Autism spectrum disorder (ASD) or autism are both terms used to categorise a group of complex disorders of brain development. This includes autistic disorder, childhood disintegrative disorder, pervasive developmental disorder-not otherwise specified (PDD-NOS) and Asperger syndrome however since the release of the DSM-5 diagnostic all these diagnoses have been merged into the one umbrella diagnosis of ASD term. Autism is characterized by difficulties with social interaction, verbal and nonverbal communication and repetitive behaviors.
ASD can be associated with a number of co morbidities such as intellectual disability, difficulties with motor skills and coordination, difficulties with maintaining attention as well as associated physical health issues such as sleep and gastrointestinal disturbances. There are also a number of individuals with Autism who excel at visual tasks, music, math and art.
Autism appears to have its roots in very early brain development. However, the most obvious signs of autism and symptoms of autism tend to emerge between 2 and 3 years of age. It is important to gain a diagnosis at this age as early intervention with proven behavioral therapies can improve communication and behavioral outcomes significantly.
The Modified Checklist for Autism in Toddlers-Revised (M-CHAT-R) is a scientifically validated tool for screening children between 16 and 30 months of age. The M-CHAT-R assesses your child’s risk for autism spectrum disorder (ASD) by answering 20 simple questions regarding your child’s current behavior and communication. The original version of the M-CHAT was jointly developed by a clinical psychologist Marianne Barton and neuropsychologists Diana Robins and Deborah Fein, with the latest version revised in December 2013.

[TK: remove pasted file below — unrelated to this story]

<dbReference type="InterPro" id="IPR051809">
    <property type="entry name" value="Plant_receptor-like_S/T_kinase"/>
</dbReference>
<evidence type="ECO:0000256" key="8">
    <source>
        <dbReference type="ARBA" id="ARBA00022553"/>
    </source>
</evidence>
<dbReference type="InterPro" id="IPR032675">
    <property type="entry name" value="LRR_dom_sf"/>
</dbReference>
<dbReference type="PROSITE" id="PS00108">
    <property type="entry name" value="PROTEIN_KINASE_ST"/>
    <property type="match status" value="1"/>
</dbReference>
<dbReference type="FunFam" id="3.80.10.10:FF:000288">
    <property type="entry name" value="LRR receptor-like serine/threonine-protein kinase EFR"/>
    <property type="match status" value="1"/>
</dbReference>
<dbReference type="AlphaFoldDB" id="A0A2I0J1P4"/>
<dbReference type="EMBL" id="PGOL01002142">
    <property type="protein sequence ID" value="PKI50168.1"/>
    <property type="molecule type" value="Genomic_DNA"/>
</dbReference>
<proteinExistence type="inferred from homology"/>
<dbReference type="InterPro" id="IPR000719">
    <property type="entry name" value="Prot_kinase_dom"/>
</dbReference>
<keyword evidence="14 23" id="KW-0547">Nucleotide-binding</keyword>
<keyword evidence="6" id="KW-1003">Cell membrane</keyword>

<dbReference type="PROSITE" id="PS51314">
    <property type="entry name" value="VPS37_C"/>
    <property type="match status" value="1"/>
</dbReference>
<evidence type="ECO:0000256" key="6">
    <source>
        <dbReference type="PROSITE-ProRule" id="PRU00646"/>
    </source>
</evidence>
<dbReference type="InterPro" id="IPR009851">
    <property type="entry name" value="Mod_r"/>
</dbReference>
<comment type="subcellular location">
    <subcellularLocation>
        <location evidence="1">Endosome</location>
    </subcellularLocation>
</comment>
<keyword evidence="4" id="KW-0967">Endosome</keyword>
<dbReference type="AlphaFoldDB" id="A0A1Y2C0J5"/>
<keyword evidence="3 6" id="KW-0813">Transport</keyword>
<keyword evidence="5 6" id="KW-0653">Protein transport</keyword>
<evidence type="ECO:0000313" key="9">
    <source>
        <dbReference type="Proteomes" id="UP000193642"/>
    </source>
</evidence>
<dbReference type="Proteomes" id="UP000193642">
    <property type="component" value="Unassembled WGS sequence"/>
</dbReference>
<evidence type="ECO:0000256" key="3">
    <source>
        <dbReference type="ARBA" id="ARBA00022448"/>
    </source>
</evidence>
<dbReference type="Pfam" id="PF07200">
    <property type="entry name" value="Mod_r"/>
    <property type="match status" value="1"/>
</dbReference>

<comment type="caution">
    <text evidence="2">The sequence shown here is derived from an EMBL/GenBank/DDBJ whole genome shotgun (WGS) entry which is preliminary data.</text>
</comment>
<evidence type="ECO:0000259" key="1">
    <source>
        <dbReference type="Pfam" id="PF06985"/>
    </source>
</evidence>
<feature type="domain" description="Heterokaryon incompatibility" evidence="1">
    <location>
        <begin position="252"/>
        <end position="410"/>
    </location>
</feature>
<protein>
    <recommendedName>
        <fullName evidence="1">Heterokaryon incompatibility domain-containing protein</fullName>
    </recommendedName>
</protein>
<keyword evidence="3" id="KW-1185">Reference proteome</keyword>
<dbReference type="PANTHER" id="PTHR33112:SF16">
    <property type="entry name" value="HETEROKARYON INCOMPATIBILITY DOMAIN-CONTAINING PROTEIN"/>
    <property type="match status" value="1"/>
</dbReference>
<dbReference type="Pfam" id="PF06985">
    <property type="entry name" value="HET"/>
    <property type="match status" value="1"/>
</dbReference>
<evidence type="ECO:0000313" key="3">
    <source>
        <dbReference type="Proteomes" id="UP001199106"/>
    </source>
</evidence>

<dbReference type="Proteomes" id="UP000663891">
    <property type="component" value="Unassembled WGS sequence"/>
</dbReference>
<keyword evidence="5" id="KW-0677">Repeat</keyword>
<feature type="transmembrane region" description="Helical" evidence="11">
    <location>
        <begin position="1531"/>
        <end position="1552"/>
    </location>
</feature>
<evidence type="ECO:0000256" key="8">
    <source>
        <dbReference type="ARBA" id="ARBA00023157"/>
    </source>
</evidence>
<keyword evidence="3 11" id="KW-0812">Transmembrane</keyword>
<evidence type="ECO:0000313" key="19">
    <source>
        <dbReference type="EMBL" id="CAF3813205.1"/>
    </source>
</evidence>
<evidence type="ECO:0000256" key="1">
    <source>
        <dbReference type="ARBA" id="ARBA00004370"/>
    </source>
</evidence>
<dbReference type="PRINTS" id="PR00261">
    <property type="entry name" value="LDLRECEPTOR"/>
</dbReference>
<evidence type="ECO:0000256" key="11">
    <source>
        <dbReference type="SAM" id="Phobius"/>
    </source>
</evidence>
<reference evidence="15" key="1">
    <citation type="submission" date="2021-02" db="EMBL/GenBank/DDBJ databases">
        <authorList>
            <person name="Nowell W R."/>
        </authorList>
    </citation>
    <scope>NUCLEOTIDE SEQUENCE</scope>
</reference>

It is recommended that all children receive autism screening at 18 and 24 months of age. The M-CHAT-R is quick and easy way and is one of the screening tools recommended American Academy of Pediatrics to do so. It is important however to note that the M-CHAT-R is a screener and only indicates if your child is at risk. If your child is at risk, it is advised that you visit a health care provider such as a Paediatrician or Clinical Psychologist to gain a definitive diagnosis and seek the necessary health care professionals such as a Speech Pathologist and Occupational therapist to assist with the child’s communication and behavior challenges.
Click below to take the M-Chat now if you are concerned that your child may have Autism: